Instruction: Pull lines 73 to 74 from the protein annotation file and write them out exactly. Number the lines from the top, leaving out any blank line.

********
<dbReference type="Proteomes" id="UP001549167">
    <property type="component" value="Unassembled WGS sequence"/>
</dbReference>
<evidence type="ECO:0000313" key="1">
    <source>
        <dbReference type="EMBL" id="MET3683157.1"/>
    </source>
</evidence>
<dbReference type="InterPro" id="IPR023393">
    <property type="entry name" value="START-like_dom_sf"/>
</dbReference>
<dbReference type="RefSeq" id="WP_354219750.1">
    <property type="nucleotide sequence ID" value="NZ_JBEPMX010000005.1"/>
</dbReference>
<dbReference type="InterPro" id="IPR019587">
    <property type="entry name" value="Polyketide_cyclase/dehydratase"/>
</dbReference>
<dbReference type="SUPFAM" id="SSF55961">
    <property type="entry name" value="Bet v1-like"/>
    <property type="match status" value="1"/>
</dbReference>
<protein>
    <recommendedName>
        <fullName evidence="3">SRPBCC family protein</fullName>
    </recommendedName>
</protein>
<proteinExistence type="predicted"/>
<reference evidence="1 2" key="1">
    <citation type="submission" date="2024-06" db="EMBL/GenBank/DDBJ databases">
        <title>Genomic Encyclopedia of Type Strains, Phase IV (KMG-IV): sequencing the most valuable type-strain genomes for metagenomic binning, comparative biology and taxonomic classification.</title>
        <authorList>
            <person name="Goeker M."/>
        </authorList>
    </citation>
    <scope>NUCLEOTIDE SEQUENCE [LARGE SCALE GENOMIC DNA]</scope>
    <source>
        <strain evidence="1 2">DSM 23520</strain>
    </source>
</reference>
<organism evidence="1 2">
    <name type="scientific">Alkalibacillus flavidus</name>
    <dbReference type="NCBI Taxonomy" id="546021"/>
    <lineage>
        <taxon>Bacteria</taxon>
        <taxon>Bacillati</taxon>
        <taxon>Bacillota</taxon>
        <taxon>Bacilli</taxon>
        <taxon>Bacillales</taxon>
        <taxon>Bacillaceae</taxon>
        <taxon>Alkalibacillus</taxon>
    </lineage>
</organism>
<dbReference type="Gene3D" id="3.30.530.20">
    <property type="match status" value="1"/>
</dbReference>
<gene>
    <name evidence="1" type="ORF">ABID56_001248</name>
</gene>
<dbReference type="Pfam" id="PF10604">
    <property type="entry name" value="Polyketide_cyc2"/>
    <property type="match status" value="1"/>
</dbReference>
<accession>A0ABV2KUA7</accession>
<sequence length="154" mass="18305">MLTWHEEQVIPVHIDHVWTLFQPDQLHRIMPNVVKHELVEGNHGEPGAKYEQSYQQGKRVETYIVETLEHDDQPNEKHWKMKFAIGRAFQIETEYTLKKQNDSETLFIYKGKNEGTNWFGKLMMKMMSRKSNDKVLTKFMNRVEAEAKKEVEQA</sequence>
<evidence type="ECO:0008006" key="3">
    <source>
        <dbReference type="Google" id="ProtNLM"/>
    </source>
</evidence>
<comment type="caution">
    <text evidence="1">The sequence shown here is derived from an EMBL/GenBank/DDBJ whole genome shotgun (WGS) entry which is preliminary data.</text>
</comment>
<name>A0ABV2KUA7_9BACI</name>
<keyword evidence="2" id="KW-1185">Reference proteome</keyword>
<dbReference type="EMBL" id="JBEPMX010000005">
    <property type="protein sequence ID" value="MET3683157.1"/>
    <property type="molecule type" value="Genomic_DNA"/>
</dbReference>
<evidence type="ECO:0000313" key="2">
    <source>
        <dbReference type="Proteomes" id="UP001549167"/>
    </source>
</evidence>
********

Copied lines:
<name>A0ABV2KUA7_9BACI</name>
<keyword evidence="2" id="KW-1185">Reference proteome</keyword>